When it comes to children, you just never know what their little personalities are going to be like as they grow. As a mom of four children, I can say first hand that all four of them have very different personalities. Some personalities, of course, are more of a challenge than others are.
When it comes to our oldest, who is 3.5 years old going on 13, her personality gives me a run for my money. She is the sweetest little girl at times, full of attitude and stubbornness, and is also extremely sensitive.
As parents, my husband and I have really had to learn as she has grown up more, how to parent her and her sensitive nature.
If your child gets really affected by sad movies, has an exceeding amount of empathy towards people or even animals that seem sad or down (after they have picked up on these emotions on their own), question everything and anything, or really try to make calculated decisions about things… you probably have a sensitive child like I do.
Parenting A Sensitive Child Can Be Tricky
It is hard for children to understand their feelings. They feel much more heightened emotions than adults and also recognize emotions in others much faster than others, probably due to the fact that children soak in so much of what is around them.
Sensitive children have a harder time controlling their emotions usually because they are triggered much more easily than a child that isn’t as sensitive. I have seen this first hand with my very sensitive three-year-old in comparison to her sister, who just turned two, and has no where near the same level of sensitivity with her emotions.
I say that this can be a tricky topic to maneuver because as parents, we can either coddle our sensitive child or we can give them the “toughen up” side. How do we figure out where the middle ground is so that we are not too much on either side?
As parents to a sensitive child, it isn’t going to be very helpful to tell treat them like their emotions aren’t warranted or make them feel like they are being “a cry baby”. This is going to hurt their feelings even more and it may affect their self-confidence, which is already lacking if they are sensitive and always hard on themselves.
We learned the hard way when my husband jokes around a little bit too much with our daughter about something that she gets very worked up about. He would tell her that he was going to put his sister in the cabinet if they didn’t behave (obviously a joke). She would get so upset and start hysterically crying about how much she loves her sister and how she doesn’t want him to do that. He used to laugh when she was overly sensitive about something so silly, but to her it wasn’t silly at all. The over sensitivity that our children experience are still very real emotions that they have to work through.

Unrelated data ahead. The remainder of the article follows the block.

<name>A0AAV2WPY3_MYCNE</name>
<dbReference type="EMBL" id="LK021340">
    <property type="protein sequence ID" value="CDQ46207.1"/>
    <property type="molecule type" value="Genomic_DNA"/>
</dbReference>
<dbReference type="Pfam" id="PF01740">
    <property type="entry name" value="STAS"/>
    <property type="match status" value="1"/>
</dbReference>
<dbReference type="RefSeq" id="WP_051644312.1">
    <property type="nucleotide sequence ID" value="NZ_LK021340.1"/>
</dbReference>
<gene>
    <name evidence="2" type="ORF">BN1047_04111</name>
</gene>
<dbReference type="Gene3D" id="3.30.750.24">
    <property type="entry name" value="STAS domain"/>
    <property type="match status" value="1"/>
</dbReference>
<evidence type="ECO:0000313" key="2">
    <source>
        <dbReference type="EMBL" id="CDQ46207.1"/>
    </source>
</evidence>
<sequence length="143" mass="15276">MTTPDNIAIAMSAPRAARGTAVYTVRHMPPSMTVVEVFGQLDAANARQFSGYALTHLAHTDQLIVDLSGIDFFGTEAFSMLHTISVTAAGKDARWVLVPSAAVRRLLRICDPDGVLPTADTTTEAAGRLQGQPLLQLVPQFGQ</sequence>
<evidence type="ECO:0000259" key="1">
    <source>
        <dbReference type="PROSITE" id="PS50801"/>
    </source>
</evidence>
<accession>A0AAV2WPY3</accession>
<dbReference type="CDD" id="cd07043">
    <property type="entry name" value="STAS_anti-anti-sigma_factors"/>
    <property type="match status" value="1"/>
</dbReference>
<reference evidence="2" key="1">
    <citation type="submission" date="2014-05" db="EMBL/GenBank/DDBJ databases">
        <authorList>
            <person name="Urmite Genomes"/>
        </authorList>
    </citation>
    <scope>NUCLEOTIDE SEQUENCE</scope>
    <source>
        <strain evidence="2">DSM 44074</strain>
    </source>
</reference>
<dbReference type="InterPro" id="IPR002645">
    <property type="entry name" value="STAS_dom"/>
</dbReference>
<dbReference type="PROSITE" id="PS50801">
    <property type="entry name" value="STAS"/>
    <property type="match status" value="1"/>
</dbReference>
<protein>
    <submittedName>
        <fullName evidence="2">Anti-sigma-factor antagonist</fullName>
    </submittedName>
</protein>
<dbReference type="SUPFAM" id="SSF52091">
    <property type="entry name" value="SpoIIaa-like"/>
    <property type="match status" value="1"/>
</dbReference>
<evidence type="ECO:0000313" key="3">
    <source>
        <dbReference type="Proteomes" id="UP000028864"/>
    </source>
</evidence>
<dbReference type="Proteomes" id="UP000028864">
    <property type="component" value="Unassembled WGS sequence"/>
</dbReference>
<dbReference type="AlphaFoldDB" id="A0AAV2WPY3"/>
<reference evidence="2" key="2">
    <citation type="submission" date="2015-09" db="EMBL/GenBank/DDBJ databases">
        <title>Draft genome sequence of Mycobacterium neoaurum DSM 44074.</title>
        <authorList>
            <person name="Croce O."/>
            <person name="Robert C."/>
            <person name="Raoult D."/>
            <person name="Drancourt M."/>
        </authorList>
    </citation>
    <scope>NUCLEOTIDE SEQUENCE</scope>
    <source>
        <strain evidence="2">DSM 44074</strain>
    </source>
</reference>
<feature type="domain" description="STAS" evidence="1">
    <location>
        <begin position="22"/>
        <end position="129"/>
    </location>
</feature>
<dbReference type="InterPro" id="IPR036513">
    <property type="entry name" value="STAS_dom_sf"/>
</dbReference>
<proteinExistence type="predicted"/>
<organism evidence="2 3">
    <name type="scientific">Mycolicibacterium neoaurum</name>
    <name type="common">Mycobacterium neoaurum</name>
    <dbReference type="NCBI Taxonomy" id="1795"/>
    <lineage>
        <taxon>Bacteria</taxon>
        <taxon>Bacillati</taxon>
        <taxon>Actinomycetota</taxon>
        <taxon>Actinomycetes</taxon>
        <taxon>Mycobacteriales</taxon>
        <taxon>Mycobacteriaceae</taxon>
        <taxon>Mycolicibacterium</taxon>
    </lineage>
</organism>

We also cannot baby them and rescue them every time they have a melt down. I’m not saying that when they are upset we can’t comfort them, but we also can’t baby them and try to solve every little problem. Part of our job as parents is to help our children grow and learn. They cannot learn if they are always running to us to do everything, solve everything, and treat them like they cannot stand on their own two feet.
Finding a happy median between these two sides is the first step to learning how to parent your sensitive child.
The next involve making sure that you giving them ways to openly talk to you about their emotions, without immediately shutting them down or belittling their feelings. Communication is crucial when working with a sensitive child because they are perceiving and analyzing everything that you say to them.
I make it a point to sit down with my daughter and listen to her “I feel” statements (her words, not mine… Thanks Daniel Tiger) and make sure that I was trying to really understand how she was feeling and why she felt that way. Even if we think they might be being overly sensitive, we still need to leave those lines of communication open and welcoming.
Don’t make them feel like being sensitive is a bad thing. Just like any other personality, their sensitivity is a part of who they are and what makes them special. We should love them for it:)
You know your child better than anyone, so take these thoughts however you may. But, from one parent of a sensitive child to another, I hope that some of this helps you:)
*Here’s to our sweet, smart, and sensitive kiddos*